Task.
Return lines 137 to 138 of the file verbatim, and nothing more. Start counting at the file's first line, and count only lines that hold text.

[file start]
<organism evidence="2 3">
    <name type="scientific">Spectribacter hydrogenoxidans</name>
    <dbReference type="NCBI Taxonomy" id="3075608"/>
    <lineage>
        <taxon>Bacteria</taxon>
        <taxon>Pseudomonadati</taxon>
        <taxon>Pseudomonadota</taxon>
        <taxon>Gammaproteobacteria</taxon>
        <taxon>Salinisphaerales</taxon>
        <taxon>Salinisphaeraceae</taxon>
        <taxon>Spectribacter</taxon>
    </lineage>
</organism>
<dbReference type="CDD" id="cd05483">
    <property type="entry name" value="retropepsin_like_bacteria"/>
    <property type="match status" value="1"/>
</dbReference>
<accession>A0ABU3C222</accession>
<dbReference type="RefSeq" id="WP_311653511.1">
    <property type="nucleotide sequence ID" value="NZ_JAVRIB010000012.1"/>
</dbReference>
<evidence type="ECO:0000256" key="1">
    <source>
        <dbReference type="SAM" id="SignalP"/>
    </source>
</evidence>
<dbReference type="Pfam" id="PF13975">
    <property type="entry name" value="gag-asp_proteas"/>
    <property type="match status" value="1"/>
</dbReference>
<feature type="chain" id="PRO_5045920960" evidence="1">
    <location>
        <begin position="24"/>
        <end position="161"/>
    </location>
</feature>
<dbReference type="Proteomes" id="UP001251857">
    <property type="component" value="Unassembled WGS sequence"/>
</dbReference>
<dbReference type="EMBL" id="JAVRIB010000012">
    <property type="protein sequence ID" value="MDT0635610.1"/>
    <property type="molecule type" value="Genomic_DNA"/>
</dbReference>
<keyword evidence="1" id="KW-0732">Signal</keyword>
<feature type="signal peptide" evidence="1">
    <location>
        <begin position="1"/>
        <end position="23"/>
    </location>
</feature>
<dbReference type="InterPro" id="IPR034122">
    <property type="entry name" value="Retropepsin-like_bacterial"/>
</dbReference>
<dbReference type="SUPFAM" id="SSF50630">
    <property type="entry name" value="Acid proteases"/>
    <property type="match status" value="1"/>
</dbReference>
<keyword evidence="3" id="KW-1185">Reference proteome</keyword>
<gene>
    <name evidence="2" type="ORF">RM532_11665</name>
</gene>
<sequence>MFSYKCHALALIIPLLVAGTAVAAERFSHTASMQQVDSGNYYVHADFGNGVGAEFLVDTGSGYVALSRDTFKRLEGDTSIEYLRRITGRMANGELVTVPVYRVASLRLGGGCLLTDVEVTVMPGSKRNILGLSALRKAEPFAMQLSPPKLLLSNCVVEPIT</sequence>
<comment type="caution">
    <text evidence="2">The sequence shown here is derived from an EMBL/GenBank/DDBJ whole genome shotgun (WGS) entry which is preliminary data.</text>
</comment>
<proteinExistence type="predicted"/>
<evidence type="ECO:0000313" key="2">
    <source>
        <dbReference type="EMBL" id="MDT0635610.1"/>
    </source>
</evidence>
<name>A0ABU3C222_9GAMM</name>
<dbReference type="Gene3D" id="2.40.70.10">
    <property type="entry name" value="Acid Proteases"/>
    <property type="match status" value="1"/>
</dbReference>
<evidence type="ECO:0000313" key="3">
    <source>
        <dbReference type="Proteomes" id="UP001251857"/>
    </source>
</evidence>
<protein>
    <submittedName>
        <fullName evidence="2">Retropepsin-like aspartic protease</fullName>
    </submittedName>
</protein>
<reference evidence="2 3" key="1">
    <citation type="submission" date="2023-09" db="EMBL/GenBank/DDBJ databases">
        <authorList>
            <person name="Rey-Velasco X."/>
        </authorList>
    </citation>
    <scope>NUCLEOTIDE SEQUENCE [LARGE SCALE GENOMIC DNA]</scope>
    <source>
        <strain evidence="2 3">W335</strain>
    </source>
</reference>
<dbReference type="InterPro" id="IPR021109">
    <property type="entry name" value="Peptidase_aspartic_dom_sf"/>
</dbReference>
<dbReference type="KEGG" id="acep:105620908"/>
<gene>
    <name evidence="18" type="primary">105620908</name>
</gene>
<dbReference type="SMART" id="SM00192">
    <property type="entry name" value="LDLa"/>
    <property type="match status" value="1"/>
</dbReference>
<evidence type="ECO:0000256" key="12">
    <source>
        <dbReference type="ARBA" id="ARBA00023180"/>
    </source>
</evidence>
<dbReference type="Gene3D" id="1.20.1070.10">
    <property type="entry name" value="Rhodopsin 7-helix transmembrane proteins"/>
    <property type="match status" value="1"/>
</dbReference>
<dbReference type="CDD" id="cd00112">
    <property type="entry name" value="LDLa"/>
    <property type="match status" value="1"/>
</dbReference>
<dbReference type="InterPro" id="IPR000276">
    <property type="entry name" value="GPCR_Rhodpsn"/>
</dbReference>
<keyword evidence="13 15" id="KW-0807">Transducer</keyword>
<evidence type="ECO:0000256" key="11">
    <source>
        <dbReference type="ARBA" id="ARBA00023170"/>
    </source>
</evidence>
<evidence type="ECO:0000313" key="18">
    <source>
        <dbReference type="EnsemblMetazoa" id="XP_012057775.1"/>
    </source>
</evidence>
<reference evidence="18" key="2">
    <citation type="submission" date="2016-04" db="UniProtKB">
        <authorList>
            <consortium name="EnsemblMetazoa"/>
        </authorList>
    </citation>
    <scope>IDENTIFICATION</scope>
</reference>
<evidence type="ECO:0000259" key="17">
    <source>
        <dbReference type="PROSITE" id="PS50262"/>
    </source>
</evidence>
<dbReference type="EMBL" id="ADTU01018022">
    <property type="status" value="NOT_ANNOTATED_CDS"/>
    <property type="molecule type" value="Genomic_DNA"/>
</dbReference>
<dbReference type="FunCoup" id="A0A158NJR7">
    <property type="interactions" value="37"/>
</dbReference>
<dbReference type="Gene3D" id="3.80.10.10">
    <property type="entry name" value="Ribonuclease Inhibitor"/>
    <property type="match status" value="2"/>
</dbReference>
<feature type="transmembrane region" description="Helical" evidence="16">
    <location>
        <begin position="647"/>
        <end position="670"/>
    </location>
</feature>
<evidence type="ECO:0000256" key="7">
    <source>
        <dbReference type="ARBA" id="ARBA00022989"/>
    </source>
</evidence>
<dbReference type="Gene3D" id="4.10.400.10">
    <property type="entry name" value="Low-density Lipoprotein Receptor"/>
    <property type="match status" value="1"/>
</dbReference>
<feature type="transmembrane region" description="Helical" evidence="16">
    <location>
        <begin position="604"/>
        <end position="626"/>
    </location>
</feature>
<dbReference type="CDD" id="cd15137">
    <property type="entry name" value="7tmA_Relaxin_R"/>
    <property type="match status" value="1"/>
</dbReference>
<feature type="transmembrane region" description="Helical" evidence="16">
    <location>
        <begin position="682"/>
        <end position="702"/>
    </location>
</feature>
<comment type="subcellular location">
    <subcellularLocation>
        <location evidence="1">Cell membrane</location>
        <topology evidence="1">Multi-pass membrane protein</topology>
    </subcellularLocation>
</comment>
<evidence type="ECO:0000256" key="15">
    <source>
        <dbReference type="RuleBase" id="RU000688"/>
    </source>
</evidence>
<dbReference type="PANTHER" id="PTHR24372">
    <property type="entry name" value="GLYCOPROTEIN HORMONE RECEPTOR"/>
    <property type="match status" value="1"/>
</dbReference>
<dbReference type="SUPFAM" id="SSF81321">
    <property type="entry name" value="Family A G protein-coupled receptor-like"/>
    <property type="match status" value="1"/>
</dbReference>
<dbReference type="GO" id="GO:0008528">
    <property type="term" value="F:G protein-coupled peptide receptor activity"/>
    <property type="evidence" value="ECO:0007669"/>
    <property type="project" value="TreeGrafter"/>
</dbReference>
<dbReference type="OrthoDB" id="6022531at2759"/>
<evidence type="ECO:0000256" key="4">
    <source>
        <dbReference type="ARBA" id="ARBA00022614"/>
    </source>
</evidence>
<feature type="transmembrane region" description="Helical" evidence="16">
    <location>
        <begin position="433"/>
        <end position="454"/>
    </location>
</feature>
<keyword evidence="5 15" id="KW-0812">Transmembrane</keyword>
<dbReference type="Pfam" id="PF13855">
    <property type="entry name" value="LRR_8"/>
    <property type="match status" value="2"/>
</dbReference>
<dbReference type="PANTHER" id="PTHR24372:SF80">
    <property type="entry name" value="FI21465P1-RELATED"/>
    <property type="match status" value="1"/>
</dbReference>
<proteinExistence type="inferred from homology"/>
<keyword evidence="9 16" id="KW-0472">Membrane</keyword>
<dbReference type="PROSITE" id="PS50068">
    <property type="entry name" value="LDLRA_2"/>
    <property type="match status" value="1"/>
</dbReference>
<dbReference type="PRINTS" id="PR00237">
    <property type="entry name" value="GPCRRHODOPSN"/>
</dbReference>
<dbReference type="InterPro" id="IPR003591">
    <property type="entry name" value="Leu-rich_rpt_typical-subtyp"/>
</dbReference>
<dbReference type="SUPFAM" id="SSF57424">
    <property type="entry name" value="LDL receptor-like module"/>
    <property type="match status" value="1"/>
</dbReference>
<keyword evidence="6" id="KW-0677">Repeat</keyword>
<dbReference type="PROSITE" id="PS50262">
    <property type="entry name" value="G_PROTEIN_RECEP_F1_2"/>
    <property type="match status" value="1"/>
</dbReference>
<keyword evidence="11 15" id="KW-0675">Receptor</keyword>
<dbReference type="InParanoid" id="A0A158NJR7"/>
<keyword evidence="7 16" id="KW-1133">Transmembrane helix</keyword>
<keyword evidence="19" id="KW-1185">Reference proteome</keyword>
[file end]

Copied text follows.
    <citation type="submission" date="2016-04" db="UniProtKB">
        <authorList>